Tolerating the Intolerable


ACRU Staff


November 23, 2015

This column by ACRU Senior Fellow Robert Knight was published November 22, 2015 by The Washington Times.

If, as Franklin Roosevelt said, “the only thing we have to fear is fear itself,” we might have to redefine “fear.”

To the progressive left, “fear” means taking common-sense precautions to protect our citizens, such as the House’s 289 to 137 vote on Thursday rejecting President Obama’s Syrian refugee plan.

The American Civil Liberties Union (ACLU) has assailed the more than 30 governors who don’t want Syrian migrants placed in their states, accusing them of “fear mongering.”

In a press statement, the ACLU said that, “For more than 75 years, the Supreme Court has made it clear that the federal government has fundamental control over establishing our national immigration policy and states cannot create a patchwork of different policies.”

Really? Then why does the ACLU support “sanctuary cities” that won’t assist the federal Department of Homeland Security in enforcing immigration law?

On Oct. 20, the ACLU crowed that it was a “leader in a broad coalition” that helped block via a 54-45 Senate cloture vote a bill halting funding to over 350 “sanctuary cities” that refuse to cooperate with federal authorities.

Whether it’s tens of thousands of “unaccompanied minors” at the southern border, or shiploads of migrants from the Middle East, the progressive drumbeat is more, more, more.

It’s all part of fundamentally transforming America through mass, multicultural immigration that will swamp social services, followed by the creation of millions of new “citizens” who support progressive candidates and causes.

The Washington Post, whose scribes reflexively paint America as a bigoted place needing adult supervision from the United Nations, ran a piece last Wednesday reminding us that a majority of Americans in the 1930s opposed accepting Jews who were fleeing the Nazis.

Well, that was bad, but the comparison is nonsensical. Jews did not then nor have now a subset of radicals threatening to blow up American cities. What was xenophobia or anti-Semitism in the ‘30s is not remotely like being cautious about importing a fifth column of Islamists that will undermine our freedom and security.

But terrorism is not the only reason to bar mass numbers of Muslim immigrants. As Europe is finding out, most of these immigrants refuse to assimilate, and pose a growing threat to the host countries, whose cultures are based on Christian notions of human rights.

Author William Federer summarizes the problem we face trying to balance compassion toward refugees from Muslim lands and our own survival as a free people:

“If the West naively promotes tolerance of a belief system that does not promote tolerance, it is effectively promoting intolerance. If the West refuses to promote [or import] an intolerant belief system, it is accused of being intolerant.”

As Mr. Federer chronicles in his book What Every American Needs to Know about the Qur’an: A History of Islam and the United States, the Constitution is utterly incompatible with Islam’s main texts — the Koran and the Hadith.

Numerous verses prescribe the death penalty to “infidels” who refuse to convert to Islam, which means “submission to Allah.” For Muslims who convert to other religions, the penalty is also death.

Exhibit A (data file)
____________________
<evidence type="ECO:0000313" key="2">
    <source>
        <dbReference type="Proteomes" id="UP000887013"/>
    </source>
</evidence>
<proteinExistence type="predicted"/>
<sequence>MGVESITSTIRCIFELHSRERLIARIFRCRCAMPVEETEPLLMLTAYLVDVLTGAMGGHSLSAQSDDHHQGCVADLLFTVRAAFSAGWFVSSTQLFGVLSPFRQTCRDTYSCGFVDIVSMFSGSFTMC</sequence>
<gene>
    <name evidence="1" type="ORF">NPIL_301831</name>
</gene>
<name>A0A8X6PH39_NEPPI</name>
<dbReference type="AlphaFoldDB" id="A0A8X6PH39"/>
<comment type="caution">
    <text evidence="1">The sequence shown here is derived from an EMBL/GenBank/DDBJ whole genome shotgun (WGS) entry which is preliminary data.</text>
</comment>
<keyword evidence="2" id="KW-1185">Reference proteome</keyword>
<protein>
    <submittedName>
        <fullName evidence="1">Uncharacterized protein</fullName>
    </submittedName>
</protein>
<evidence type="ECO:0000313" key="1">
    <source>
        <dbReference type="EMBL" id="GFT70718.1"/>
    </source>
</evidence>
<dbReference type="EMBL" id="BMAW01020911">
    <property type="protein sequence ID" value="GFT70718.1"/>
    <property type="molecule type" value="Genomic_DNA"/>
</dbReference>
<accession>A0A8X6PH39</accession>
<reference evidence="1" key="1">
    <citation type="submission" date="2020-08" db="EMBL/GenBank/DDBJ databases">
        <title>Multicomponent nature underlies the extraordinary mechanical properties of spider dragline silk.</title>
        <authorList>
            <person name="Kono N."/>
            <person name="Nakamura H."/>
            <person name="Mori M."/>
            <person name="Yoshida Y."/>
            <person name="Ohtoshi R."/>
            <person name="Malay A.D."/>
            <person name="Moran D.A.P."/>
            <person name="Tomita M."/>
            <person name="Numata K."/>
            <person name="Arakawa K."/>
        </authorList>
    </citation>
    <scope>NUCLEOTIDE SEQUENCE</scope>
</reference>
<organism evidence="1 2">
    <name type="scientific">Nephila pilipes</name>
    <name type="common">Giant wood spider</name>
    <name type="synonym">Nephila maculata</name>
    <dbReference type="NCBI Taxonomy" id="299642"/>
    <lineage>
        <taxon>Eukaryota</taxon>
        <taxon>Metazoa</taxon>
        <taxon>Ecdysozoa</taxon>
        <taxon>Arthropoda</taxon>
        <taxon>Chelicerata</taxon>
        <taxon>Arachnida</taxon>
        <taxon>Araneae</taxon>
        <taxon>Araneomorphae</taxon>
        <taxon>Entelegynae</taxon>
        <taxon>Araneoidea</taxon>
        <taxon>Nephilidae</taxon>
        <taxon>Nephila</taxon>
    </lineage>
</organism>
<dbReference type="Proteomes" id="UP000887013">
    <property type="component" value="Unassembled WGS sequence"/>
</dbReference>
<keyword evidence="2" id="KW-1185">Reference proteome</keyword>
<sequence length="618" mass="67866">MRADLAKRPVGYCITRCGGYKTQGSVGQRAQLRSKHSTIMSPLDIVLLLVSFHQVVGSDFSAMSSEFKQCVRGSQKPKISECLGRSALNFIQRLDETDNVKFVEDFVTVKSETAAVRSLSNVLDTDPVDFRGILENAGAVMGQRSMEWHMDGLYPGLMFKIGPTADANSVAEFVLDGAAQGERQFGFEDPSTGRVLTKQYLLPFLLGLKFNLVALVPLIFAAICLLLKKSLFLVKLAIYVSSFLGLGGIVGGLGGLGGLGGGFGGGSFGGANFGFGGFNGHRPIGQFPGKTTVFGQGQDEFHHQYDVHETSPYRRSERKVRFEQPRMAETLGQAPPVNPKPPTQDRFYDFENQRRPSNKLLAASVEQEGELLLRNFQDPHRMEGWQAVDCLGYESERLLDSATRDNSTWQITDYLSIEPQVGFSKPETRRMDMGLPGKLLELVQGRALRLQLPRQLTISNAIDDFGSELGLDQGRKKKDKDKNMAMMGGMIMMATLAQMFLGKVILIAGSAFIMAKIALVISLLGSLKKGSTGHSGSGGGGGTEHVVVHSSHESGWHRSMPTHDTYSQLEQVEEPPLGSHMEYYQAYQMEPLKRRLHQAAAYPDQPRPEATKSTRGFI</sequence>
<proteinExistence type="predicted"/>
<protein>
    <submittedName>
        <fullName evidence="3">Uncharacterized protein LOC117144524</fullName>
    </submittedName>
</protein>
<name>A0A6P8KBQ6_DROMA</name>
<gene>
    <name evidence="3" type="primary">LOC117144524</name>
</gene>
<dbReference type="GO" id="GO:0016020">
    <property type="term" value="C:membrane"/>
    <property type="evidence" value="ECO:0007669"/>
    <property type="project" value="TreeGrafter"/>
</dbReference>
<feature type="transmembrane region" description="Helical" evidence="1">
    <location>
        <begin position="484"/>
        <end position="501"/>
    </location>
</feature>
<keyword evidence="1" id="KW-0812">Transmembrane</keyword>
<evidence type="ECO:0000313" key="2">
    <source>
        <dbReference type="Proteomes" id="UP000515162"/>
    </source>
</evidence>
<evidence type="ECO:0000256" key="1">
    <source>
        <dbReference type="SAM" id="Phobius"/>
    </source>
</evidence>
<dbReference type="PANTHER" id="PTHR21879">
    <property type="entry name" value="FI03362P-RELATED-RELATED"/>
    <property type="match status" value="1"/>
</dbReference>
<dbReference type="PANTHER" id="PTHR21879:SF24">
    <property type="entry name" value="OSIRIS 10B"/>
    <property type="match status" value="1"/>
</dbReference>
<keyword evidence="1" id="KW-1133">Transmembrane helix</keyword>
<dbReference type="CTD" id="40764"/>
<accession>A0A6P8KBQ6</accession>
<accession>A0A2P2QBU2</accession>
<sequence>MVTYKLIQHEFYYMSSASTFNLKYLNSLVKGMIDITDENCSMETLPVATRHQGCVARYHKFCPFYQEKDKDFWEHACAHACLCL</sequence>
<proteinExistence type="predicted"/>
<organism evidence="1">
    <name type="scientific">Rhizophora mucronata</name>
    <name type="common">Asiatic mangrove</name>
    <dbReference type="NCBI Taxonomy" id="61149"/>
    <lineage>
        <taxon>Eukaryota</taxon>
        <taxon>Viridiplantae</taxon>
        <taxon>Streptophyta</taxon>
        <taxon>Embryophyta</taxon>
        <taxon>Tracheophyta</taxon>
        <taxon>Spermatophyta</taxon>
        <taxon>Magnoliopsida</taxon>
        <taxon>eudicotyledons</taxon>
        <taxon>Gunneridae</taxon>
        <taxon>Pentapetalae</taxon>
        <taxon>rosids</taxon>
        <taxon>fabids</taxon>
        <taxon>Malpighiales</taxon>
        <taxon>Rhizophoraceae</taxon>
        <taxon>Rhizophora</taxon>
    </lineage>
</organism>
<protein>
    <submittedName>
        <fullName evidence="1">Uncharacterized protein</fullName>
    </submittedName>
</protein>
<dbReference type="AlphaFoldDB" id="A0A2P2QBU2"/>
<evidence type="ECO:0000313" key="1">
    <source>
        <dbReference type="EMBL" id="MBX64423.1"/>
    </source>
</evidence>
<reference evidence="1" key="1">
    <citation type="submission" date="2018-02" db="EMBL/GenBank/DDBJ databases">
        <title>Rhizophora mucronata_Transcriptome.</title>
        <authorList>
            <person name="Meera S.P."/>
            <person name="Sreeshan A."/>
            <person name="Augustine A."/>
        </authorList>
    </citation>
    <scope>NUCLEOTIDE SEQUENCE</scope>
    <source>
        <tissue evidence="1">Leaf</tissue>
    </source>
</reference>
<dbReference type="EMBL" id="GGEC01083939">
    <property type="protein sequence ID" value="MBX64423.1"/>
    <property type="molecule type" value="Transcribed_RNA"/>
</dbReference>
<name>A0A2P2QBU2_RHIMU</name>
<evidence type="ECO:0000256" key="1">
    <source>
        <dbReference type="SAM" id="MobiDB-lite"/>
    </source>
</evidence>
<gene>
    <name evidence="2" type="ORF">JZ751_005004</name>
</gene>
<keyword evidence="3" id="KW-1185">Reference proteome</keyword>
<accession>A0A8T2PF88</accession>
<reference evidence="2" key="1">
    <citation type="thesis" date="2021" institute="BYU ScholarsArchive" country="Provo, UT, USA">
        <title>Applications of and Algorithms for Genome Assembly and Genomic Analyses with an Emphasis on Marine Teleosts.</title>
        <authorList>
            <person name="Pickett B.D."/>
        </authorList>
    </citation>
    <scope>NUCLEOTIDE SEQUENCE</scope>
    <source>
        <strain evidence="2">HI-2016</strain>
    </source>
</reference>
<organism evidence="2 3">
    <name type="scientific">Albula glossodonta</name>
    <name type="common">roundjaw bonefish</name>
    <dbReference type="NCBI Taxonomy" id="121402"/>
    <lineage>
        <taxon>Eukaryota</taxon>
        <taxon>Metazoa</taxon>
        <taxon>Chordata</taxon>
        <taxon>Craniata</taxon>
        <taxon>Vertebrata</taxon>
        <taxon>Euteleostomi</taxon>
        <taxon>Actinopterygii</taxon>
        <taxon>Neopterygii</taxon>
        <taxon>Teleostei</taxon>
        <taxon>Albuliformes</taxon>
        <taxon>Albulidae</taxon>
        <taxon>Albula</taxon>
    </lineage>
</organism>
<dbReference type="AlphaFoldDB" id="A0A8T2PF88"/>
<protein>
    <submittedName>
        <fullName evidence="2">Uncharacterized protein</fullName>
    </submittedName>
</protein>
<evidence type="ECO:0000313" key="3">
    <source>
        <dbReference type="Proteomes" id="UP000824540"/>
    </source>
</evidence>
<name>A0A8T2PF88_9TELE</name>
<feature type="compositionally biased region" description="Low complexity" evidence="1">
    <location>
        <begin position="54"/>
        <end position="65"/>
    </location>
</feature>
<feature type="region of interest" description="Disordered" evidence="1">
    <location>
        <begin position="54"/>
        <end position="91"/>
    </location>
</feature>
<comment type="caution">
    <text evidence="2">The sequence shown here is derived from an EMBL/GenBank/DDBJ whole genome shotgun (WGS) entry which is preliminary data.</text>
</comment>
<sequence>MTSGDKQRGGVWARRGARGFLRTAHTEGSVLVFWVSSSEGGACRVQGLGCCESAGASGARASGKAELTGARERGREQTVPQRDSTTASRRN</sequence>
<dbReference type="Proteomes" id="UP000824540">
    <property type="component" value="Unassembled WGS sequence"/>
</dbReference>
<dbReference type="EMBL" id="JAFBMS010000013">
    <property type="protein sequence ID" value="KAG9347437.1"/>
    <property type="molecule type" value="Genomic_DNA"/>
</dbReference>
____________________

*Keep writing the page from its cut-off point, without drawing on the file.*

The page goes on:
Both Muslim texts relegate Christians, Jews and other non-Muslims as “dhimmis” (second-class citizens). Although official dhimmitude has ceased in many Muslim countries, the vast majority do not respect basic rights — especially for women — that Americans take for granted, such as driving, voting or owning property.

After years of immigration from North Africa, the Paris metro area has “No-Go” zones where French police won’t dare enter, and women caught without head scarfs are beaten — or worse.

In Muslim countries, Shariah means second-class status for non-Muslims with discriminatory taxes and religious suppression. At worst, it means brutal persecution, including rape, slavery and executions, sometimes by crucifixion, as we are seeing Christians suffer in areas controlled by the Islamic State or by Boko Haram in sub-Saharan Africa.

Speaking of Christians, scores of ancient church-based communities in Iraq and Syria are being wiped out. Yet President Obama ignores the ongoing genocide and instead welcomes exponentially more Muslim refugees.

Shouldn’t this bother all those pastors who reflexively support Mr. Obama no matter what he does? Secretary of State John Kerry said the administration wants to bring in 185,000 refugees through 2017, including 10,000 from Syria. If Europe is any indication, as The Washington Times’ online opinion editor Monica Crowley noted in a recent column, the vast majority of such migrants will be young Muslim men, not families, as part of a hijra, or conquest through migration.

Republican presidential candidates such as Donald Trump, Ben Carson, Ted Cruz and Jeb Bush opine that America’s refugee policy should favor Christians, who not only face genocide but share American cultural values. Rick Santorum argues that we should resettle all such refugees in the Middle East instead of aiding the would-be caliphate in cleansing the area of Christians. Either way, Christians are not the problem.

“There is no meaningful risk of Christians committing acts of terror,” Mr. Cruz said. “If there were a group of radical Christians pledging to murder anyone who had a different religious view than they, we would have a different national security situation.”

The progressive left, with the ACLU leading the pack, has excoriated these common-sense observations as “fear mongering” and “bigotry.”

Will we be allowed to respectfully disagree a few years hence if current trends continue?



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